Atmospheric Motion Vectors (AMVs) are one of the most important products generally derived from geostationary satellites,
and especially from Meteosat at EUMETSAT, because they constitute a very important part of the observational data fed to
Numerical Weather Prediction. The height estimation or 'assignment' (HA) is still the most challenging task in the AMV
extraction scheme. The advent of Meteosat Second Generation provides many new opportunities for improving the HA of
AMVs. Indeed, the existence of a CO2 absorption channel at 13.4 μm on the SEVIRI instrument enables the simultaneous use
of the IR/CO2 ratioing methodology in addition to the 'WV-IRW intercept method' (also called STC), for semi-transparent
cases. Due to the existence of several Water Vapour and Infrared channels on SEVIRI, each method is implemented in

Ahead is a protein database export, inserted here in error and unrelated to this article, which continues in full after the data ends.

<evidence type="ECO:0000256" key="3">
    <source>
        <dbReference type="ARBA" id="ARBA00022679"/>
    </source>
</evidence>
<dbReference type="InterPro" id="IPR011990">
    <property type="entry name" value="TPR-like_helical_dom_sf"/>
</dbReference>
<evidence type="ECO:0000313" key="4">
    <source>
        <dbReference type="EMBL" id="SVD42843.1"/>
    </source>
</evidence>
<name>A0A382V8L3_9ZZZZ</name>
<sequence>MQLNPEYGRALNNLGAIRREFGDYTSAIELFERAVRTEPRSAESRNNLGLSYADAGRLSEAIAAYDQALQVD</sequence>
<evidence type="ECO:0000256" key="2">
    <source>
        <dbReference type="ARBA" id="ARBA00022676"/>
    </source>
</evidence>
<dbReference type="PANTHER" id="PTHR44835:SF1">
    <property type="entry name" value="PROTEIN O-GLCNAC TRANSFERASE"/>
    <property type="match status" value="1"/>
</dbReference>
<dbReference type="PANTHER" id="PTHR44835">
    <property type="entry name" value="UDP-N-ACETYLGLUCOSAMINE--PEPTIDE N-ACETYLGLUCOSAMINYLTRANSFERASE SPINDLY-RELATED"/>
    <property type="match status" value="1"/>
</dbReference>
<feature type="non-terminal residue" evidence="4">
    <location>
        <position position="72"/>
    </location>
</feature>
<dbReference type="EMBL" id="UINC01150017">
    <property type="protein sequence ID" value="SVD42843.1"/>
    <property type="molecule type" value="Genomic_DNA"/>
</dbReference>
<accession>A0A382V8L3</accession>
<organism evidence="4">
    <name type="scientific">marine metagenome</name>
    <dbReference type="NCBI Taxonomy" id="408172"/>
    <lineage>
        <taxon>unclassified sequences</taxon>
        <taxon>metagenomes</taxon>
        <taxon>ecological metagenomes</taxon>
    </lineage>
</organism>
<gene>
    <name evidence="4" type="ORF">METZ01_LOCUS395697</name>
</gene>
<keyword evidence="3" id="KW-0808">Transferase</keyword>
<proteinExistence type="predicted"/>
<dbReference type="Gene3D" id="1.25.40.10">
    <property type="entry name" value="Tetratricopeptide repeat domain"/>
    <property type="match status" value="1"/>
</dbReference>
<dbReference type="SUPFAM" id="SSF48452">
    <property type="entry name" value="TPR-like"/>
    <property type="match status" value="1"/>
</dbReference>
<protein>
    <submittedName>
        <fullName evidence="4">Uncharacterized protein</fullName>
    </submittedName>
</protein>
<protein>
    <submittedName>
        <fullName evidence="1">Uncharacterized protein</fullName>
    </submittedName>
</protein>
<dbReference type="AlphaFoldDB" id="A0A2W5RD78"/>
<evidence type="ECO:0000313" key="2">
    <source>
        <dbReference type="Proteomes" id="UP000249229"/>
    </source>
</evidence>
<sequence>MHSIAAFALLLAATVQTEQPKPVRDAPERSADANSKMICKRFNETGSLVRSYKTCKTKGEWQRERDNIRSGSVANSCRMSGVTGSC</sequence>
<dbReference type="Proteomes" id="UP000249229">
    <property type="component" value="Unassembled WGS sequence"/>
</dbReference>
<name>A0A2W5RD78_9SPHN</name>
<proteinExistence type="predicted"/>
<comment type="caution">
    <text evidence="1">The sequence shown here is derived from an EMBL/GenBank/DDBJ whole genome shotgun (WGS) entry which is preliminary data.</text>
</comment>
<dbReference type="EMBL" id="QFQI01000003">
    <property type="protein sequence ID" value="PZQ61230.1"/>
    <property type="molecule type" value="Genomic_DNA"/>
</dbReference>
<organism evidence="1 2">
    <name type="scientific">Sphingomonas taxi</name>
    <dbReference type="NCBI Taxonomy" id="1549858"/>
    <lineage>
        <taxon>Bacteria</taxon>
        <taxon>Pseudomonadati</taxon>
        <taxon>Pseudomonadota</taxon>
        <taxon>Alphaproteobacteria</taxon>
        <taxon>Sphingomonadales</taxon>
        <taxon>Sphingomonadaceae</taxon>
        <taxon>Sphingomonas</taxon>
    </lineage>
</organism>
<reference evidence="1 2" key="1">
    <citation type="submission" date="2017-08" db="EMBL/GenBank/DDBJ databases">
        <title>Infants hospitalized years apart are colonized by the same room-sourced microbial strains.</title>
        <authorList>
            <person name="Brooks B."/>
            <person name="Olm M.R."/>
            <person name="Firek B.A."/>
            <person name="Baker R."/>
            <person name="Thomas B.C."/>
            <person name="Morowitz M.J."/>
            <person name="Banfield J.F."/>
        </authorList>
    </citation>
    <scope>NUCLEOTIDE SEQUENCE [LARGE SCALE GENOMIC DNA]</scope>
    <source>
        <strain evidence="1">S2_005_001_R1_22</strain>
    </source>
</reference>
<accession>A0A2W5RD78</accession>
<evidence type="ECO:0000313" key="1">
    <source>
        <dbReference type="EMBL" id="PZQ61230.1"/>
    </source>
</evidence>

slightly different configuration, and several pressures are then calculated for each AMV. It was expected at first to use the
agreement of these pressures as a quality check for the final AMV height. Unfortunately, the various methods (STC and CO2
slicing) have clearly their own sensitivity and domain of application, which makes a quality check very challenging. It
appeared then necessary to define these domains of application more precisely, in order that better use may be made of these
This paper presents such results using simulated SEVIRI radiances calculated by the FASDOM radiative transfer code.
FASDOM accounts for gaseous absorption as well as cloud scattering and absorption and can precisely consider various types
of clouds with various microphysical properties. We then have the possibility to compare the outputs of the HA methods
knowing precisely the input to the model, especially the pressure of the simulated cloud.